John Hanlon Reviews

Film Reviews

It Review


Genre: Horror

Director: Andrés Muschietti

Cast: Jaeden Lieberher, Wyatt Oleff, Jeremy Ray Taylor, Sophia Lillis, Finn Wolfhard, Jack Dylan Grazer, Chosen Jacobs, Nicholas Hamilton, Bill Skarsgård

MPAA-Rating: R

Release Date: September 8th, 2017

Stephen King’s killer clown makes it onto the big screen. Check out our It review to see if the new film measures up.

When you’re a kid, you spend a lot of time surrounded by forces you can’t control. From the claustrophobia that comes from having an overbearing mother to the omnipresent fear that a local bully will follow you home, there’s an awareness that other powers are much bigger than you.

You might feel safe at times but those times can be fleeting with danger just around the corner or in the local sewer drain.

In the new film It, a great danger first presents itself in the sewer drain to an unlucky child. The danger has the face and energy of a clown but there’s a darker evil there. Adapted from the Stephen King novel, the new horror film succeeds in telling a personal story about fear, adulthood and danger.

The story focuses on a group of youngsters (nicknamed the Loser’s Club) in a small community. Bill Denbrough (Jaeden Lieberher) is the group’s unofficial leader. The group includes the sarcastic Richie Dozier (Finn Wolfhard), the hypervigilant Eddie Kaspbrek (Jack Dylan Grazer) and the cautionary Stanley Uris (Wyatt Oleff). Their group of so-called losers grow with the introduction of town newcomer Ben Hanscom (Jeremy Ray Taylor), the homeschooled Mike Hanlon (Chosen Jacobs) and Beverly Marsh (Sophia Lillis), a bullied but brave teenager who quickly impresses the boys.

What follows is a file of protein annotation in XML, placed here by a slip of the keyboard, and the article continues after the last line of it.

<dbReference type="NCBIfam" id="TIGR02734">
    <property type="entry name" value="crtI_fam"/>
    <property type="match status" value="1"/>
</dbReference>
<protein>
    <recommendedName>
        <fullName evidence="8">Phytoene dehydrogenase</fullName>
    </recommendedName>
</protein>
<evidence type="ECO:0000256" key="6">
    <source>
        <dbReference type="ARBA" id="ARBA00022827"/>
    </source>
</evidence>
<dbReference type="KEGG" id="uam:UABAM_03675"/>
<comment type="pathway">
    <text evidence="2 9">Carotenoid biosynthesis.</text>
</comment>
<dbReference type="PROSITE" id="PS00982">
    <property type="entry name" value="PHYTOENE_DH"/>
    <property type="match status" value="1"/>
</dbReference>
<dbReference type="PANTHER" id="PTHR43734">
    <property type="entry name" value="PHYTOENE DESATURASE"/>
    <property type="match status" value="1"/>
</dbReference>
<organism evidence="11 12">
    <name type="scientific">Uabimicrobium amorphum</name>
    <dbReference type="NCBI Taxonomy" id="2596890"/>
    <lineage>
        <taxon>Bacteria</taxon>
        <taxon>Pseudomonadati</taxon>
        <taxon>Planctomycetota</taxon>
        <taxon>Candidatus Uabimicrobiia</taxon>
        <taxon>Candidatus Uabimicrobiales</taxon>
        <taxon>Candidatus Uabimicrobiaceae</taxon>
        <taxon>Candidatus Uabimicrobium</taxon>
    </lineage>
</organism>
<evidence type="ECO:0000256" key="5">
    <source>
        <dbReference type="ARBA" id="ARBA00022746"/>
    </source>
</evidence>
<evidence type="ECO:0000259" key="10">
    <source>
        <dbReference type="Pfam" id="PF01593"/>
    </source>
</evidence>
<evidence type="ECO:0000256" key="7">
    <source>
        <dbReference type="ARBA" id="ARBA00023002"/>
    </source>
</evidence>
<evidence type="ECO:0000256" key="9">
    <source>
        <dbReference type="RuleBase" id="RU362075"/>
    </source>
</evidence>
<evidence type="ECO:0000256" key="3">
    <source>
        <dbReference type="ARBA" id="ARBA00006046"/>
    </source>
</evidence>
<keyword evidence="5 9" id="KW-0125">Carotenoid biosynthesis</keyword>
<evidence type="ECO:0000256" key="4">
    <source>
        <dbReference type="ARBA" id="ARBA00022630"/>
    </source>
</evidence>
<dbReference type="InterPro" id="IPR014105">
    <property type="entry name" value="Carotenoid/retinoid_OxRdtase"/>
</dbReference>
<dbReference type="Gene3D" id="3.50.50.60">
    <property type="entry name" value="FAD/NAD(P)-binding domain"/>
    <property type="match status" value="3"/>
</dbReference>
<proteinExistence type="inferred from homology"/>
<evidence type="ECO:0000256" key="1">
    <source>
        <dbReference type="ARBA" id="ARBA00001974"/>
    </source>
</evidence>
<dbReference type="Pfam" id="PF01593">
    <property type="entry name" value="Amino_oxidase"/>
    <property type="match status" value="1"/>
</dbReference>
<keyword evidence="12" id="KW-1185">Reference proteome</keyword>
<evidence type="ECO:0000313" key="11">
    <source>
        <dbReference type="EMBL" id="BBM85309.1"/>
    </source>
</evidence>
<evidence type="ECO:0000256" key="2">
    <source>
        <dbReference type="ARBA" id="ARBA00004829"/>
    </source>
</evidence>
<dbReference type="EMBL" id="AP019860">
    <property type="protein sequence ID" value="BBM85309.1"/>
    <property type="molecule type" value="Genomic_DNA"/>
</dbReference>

Even as the clown begins appearing to them, the story never stops being about these characters.

Much of the film, in fact, focuses on these characters away from the clown. Like Stand by Me, another great film adapted from a King story, this film is interested in its’ unique journey into adulthood. Surprisingly, of all of the King adaptations, that 1986 film — which featured young characters on a journey to find a dead body — feels the most similar to this one despite the fact that this movie belongs in the horror genre.

Unlike the book (which shifts between the story of these children and their adult selves), the movie focuses on the kids — giving the story time to build up these respective characters. The interplay between the characters is a particular highlight as the dialogue showcases these friendships blossoming.  The children face off against great evil but they remain grounded by their ages, speaking and acting like young adults do.

The cast truly brings them to life with Jack Dylan Grazer and Jaeden Denbrough really standing out as characters trying to overcome their emotional pain.

Director Andy Muschietti wisely chooses to tell much of the story from a child’s perspective, making the horrors even greater. The camera’s low-angle shots keeps reminding us that the participants in this story are young and so much seems to tower over them.  It (played by a wonderfully menacing Bill Skarsgård) is just the largest threat they face.

King’s novel was adapted by screenwriters Chase Palmer, Cary Fukunga and Gary Dauberman and the script contains a panoply of emotions. There are laughs and frights here alongside raw emotional moments that really show the personal turmoil that this creature (and the many other monsters that reside there) has brought to the town. It’s rare for horror films to carry such emotional resonance but this one does that by keeping the focus on those who have suffered at the hands of the clown. The pain of loss rings true throughout.

It may be about a clown but it’s about much more. The clown is only part of the scares here as objects come to life, nightmares become reality and fears are realized. The filmmakers use a variety of wonderful tactics to keep audiences surprised. The greatest surprise is that this horror film works deeply as both a scary tale and a coming of age journey for characters on the cusp of adulthood.

Review by: John Hanlon